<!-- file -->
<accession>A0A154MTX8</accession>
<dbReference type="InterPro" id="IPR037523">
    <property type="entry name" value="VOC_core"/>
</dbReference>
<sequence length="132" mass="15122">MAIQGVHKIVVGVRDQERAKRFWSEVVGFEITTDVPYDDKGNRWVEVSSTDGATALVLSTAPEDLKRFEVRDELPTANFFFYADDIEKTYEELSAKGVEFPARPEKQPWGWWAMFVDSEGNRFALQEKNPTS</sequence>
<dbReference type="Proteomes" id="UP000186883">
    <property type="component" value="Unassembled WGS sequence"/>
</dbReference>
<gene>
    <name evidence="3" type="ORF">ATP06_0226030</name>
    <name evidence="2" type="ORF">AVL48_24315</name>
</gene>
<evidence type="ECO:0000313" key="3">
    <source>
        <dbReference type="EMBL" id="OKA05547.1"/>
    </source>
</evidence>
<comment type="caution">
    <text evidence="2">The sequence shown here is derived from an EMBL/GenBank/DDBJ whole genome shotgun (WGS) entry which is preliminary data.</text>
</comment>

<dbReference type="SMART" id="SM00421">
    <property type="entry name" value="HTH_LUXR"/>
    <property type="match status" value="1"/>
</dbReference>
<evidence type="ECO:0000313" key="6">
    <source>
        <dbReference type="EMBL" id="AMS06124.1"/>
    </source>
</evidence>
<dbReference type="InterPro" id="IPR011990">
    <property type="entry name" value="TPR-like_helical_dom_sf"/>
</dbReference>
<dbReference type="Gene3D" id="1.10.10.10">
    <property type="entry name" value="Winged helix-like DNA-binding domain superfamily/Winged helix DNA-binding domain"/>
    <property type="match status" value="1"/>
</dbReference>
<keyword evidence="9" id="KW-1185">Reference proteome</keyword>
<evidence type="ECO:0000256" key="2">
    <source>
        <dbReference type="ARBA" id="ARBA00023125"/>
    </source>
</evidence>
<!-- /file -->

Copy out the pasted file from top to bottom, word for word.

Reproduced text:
<accession>A0A154MTX8</accession>
<dbReference type="InterPro" id="IPR037523">
    <property type="entry name" value="VOC_core"/>
</dbReference>
<sequence length="132" mass="15122">MAIQGVHKIVVGVRDQERAKRFWSEVVGFEITTDVPYDDKGNRWVEVSSTDGATALVLSTAPEDLKRFEVRDELPTANFFFYADDIEKTYEELSAKGVEFPARPEKQPWGWWAMFVDSEGNRFALQEKNPTS</sequence>
<dbReference type="Proteomes" id="UP000186883">
    <property type="component" value="Unassembled WGS sequence"/>
</dbReference>
<gene>
    <name evidence="3" type="ORF">ATP06_0226030</name>
    <name evidence="2" type="ORF">AVL48_24315</name>
</gene>
<evidence type="ECO:0000313" key="3">
    <source>
        <dbReference type="EMBL" id="OKA05547.1"/>
    </source>
</evidence>
<comment type="caution">
    <text evidence="2">The sequence shown here is derived from an EMBL/GenBank/DDBJ whole genome shotgun (WGS) entry which is preliminary data.</text>
</comment>

<dbReference type="SMART" id="SM00421">
    <property type="entry name" value="HTH_LUXR"/>
    <property type="match status" value="1"/>
</dbReference>
<evidence type="ECO:0000313" key="6">
    <source>
        <dbReference type="EMBL" id="AMS06124.1"/>
    </source>
</evidence>
<dbReference type="InterPro" id="IPR011990">
    <property type="entry name" value="TPR-like_helical_dom_sf"/>
</dbReference>
<dbReference type="Gene3D" id="1.10.10.10">
    <property type="entry name" value="Winged helix-like DNA-binding domain superfamily/Winged helix DNA-binding domain"/>
    <property type="match status" value="1"/>
</dbReference>
<keyword evidence="9" id="KW-1185">Reference proteome</keyword>
<evidence type="ECO:0000256" key="2">
    <source>
        <dbReference type="ARBA" id="ARBA00023125"/>
    </source>
</evidence>